CNN's Wolf Blitzer will moderate the next presidential debate on Monday, Oct. 22. (Photo from React Labs)
By Eric Stock
NORMAL - College students across the country, including a class at Illinois State University gave the nod to President Obama in Tuesday night's debate.
Politics and government professor Carl Palmer said more than 2,300 students who provided instant feedback on an education website gave Obama the edge over Romney 70 percent to 22 percent with eight percent undecided. The student body was 50 percent to 30 percent Democratic over Republican.
"Obama's high point was at the very beginning of the debate when he was pointing out what he called Romney's plan to have the folks at the top play by a different set of rules," Palmer said.
He said Obama's lowest mark came in response to a question about what he has done to deserve reelection. The president said he wasn't successful in everything he had hoped to accomplish, but that he needed a second term to see those things to completion.
Palmer said students have Mitt Romney the lowest marks for his answer on gun control, which also gave him his highest number of positive remarks. He said he got pro- and anti-gun advocates to come to together on gun control legislation while he was governor of Massachusetts.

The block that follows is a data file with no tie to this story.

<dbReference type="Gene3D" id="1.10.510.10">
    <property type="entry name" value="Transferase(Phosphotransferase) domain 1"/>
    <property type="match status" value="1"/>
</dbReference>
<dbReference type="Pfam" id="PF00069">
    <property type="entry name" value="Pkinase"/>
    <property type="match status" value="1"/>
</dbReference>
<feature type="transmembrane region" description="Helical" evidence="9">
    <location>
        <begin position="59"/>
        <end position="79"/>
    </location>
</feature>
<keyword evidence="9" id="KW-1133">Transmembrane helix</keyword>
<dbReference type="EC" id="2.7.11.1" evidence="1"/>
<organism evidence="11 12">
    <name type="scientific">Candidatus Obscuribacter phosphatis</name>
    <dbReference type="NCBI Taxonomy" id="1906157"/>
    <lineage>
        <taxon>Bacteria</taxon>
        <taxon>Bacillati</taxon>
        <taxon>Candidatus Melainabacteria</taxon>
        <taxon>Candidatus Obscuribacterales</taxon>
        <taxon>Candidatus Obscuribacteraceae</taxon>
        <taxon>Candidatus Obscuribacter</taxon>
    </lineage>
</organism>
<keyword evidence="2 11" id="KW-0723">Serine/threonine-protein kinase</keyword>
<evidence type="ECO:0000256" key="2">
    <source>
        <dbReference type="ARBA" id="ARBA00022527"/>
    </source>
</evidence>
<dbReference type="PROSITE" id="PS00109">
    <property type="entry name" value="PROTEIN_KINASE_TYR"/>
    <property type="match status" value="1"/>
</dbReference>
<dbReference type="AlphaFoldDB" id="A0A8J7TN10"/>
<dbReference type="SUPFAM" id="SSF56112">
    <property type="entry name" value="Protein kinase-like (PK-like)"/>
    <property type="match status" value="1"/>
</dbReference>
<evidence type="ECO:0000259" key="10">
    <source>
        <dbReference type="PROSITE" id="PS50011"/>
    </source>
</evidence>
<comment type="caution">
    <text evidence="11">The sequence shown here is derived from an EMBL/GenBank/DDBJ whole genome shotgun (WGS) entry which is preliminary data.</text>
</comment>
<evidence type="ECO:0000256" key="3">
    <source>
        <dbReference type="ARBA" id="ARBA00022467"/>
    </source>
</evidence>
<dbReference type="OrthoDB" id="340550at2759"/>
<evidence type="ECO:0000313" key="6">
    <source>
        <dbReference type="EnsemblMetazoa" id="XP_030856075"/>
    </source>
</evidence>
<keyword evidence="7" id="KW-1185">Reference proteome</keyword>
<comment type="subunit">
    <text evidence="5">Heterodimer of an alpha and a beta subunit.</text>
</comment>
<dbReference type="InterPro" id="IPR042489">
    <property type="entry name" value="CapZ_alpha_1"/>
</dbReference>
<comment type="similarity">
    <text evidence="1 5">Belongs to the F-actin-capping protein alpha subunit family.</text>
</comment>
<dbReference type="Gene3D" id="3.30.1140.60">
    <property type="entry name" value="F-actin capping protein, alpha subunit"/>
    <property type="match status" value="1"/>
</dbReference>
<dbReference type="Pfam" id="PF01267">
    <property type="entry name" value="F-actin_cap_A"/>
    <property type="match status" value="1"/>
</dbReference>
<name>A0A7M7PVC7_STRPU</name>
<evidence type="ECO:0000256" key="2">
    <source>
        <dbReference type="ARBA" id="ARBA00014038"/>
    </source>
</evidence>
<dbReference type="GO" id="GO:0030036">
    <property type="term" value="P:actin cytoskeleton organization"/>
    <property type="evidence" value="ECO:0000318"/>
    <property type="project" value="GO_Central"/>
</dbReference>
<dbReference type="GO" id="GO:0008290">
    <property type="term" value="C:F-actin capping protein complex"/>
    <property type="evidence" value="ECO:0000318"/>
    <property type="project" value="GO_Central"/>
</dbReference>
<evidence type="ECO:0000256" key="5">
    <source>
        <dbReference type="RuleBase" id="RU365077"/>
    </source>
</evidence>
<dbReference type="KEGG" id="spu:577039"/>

Palmer said students seemed less interested in pocket-book issues such as gas prices and more sensitive to issues such as gun control and Libya.
Palmer said Romney made a misstep in the way he tried to explain how he added more women to his cabinet when he was governor of Massachusetts.
"Instead of painting himself as an advocate for women, it seemed almost a little bit patronizing that he was just describing, 'I have a binder, I'm just going to put these women in a binder and (my advisors) are going to pick from that," Palmer said.
Palmer said students who took part in a survey for the vice-presidential debate last week gave Democrat Joe Biden the win over Republican Paul Ryan 57 percent to 33 percent.
Eric Stock can be reached at firstname.lastname@example.org.